Back in the 1970s, environmentally conscious house design was relegated to the fringes. Solar homes were first gaining notoriety, but were rare projects. No one built to preserve trees on new construction sites. But with a growing consciousness and improvement in materials and costs associated with eco design, the paradigm has shifted dramatically. Considerations like direction of sunlight, storm runoff, window materials, and flooring are all part of the eco package.
Simple, affordable, and great for hanging tire swings, trees are a lovely addition to your outdoor living space. They can reduce energy bills while also filtering pollutants and stabilizing soil from erosion. Leafy deciduous trees are great for summer shade and for processing carbon dioxide, the big contributor to global climate change.
Runoff from your property ends up in storm drains which lead to the bay or to a nearby lake. One way to ensure that runoff is cleaner and better for habitat is to plant a filtering system, or rain garden. Though few things sound less pretty than stormwater treatment, these swales can be beautiful.
You see the signs around town that read “food, not lawns.” What are they even talking about? You can’t eat your front lawn, can you? Well, maybe you can. There is a movement afoot to have people give up the pool table lawn for something a little more useful. By planting blueberries instead of bluegrass, you not only get more mileage out of your exterior space, you increase the absorption of on-site storm water, help out the bees and birds, and you get fewer trips to the grocery store. Have too much left over? Victory Gardens in town provide our local food banks with fresh, local produce. Small Potatoes Gleaning will come by and help harvest if you can’t get it all into crates. So get out in your yard and get planting!
Solar Panels Not only are solar panels better for the environment by making us less dependent on other forms of energy, they are making more and more sense financially. There are several local workshops to get you oriented in the world of solar. As with so many sustainable practices, there are rebates and incentives. And then there’s that check from the energy company. Not a bad deal at all.
Keeping a drafty house at a comfortable temperature can be as easy as turning up the thermostat—but that comfort comes at a price. Here are some tips and materials that keep your house cozy year-round without heavy drains on energy or your bank account.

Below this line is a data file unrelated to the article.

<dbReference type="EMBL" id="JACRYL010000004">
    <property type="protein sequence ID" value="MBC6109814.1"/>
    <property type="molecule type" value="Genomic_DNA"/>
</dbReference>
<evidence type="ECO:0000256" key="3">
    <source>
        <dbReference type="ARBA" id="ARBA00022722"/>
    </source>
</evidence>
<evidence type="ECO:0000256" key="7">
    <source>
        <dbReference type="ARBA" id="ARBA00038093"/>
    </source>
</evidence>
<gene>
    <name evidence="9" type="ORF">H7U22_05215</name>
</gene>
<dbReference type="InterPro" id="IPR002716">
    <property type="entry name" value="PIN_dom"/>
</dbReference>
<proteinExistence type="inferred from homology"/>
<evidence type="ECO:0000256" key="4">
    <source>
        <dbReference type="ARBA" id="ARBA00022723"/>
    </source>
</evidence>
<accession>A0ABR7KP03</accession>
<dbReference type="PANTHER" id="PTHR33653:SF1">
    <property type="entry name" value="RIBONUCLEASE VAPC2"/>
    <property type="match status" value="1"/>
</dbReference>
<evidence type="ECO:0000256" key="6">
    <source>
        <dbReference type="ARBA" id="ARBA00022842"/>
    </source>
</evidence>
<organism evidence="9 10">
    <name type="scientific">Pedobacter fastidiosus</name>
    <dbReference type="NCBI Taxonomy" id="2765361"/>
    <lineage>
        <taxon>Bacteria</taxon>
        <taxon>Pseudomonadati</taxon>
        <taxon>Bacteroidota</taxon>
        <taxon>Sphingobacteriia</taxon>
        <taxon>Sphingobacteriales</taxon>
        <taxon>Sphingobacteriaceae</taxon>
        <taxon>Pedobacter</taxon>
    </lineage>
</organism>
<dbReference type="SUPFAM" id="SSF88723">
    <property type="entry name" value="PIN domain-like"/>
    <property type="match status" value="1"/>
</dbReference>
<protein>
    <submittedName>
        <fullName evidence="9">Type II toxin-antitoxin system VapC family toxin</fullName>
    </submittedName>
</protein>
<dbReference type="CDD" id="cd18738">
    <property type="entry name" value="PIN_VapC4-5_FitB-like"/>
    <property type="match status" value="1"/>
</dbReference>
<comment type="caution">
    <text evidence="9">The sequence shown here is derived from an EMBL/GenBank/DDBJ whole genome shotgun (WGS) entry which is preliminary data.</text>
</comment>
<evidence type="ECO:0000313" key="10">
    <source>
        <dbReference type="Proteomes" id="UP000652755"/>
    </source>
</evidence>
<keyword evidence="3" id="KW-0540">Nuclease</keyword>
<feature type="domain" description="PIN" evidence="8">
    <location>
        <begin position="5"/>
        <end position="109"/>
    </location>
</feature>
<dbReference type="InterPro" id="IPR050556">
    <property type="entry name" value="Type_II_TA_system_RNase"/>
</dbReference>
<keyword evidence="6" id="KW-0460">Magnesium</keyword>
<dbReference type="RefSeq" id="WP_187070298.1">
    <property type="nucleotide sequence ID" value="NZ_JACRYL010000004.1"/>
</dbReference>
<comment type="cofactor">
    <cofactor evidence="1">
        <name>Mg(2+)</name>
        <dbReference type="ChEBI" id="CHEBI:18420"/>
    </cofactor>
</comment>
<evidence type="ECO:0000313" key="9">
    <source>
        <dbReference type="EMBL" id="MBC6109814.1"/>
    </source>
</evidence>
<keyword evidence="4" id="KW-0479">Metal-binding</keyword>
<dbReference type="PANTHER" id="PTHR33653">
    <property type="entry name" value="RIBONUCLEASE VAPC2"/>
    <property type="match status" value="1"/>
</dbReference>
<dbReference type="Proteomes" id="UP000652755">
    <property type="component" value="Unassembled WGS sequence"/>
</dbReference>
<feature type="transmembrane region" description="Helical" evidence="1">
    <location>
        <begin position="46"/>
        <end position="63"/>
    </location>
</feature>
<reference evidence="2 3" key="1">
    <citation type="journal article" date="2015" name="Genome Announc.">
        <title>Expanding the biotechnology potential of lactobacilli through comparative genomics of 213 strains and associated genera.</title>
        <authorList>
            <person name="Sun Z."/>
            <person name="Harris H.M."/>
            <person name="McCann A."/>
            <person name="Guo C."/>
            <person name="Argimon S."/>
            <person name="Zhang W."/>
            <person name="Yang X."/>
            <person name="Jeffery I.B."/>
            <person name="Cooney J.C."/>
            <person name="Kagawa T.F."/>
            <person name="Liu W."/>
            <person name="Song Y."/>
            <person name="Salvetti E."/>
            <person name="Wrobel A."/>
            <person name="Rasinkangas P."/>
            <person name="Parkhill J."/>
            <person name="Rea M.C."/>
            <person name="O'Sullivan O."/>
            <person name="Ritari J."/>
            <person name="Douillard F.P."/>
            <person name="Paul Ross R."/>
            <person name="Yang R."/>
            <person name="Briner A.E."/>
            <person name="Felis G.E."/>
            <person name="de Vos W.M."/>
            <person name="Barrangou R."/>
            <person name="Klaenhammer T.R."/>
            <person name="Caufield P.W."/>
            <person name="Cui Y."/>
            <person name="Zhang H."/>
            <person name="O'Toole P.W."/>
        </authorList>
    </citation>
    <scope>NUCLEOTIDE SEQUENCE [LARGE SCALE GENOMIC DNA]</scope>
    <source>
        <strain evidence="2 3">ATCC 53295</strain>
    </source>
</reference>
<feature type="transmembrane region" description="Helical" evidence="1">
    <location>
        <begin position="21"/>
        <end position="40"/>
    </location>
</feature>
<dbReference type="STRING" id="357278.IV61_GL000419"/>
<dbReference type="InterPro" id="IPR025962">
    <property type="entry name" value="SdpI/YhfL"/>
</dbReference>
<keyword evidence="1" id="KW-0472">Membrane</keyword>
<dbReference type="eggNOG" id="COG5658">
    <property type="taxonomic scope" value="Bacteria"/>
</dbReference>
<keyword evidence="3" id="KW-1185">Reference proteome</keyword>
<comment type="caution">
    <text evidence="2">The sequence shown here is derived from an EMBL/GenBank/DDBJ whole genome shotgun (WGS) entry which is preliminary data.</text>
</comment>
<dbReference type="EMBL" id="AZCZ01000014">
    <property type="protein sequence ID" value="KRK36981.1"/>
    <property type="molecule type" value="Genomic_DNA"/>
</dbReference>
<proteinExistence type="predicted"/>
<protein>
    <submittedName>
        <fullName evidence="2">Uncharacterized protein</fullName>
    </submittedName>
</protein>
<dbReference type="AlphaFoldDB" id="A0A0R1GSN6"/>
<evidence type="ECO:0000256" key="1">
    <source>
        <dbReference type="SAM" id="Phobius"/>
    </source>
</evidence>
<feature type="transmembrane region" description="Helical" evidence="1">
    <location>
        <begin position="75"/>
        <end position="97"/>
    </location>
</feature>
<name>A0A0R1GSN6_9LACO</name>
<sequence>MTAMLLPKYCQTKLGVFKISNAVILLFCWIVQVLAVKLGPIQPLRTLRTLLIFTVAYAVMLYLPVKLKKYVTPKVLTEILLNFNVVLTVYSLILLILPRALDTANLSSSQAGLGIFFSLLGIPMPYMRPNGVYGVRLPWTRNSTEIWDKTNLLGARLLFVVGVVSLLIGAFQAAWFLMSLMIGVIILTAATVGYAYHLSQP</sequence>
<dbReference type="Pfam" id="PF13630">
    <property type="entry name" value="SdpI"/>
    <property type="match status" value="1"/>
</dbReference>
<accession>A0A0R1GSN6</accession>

Audit Your Usage
If your home is an existing structure you want to green up a bit, Sustainable Connections has an excellent program called the Community Energy Challenge. They will perform an energy audit to determine where your leaks and gaps are, then they help you prioritize your needs. Maybe some extra insulation will do the trick, or maybe a few solar panels will be a more effective use of your dollars. They help you sort through the options and pick a project. Not only do they get you started, they vet all the construction, so you know you’re getting reliable, quality work done on your most important asset. There are incentive programs and rebates that Sustainable Connections can help you puzzle through. In the end, you will save money and energy at the same time.
Windows’ efficiency is rated with a U-factor. Passive solar windows are generally south-facing and unshaded by structures or trees during daylight hours. According to energy.gov, these windows store the sun’s heat, much like solar panels. Unlike solar panels, they provide daylight year-round, and cooling in the summer through ventilation.
Few things have affected our planet more than deforestation. Using reclaimed and sustainable wood, you can extend the life of hardwood for beautiful wood floors that have character and style. Some great sources are our own ReStore, Duluth Timber in Bow, and Reuse Consulting. Bamboo is a sustainable, hardy, and excellent ecofriendly wood as well. For a beautiful example of bamboo, check out Village Books in Fairhaven. Natural linoleum made from tree resin is also a great versatile option.
Heating and Cooling in Comfort
Now that you have your solar panels in place, hook them up to your furnace and really get yourself off that grid. Even without the solar boost, switching to a tankless system, replacing an old, inefficient furnace with a newer one, and insulating the heck out of your home will all lead to greater energy savings. And that’s good news for your wallet and for the planet. Whether you’re starting with new construction or updating a Sunnyland bungalow, there are now more options than ever for creating an eco-friendly space that serves both your bank account, and our ailing planet.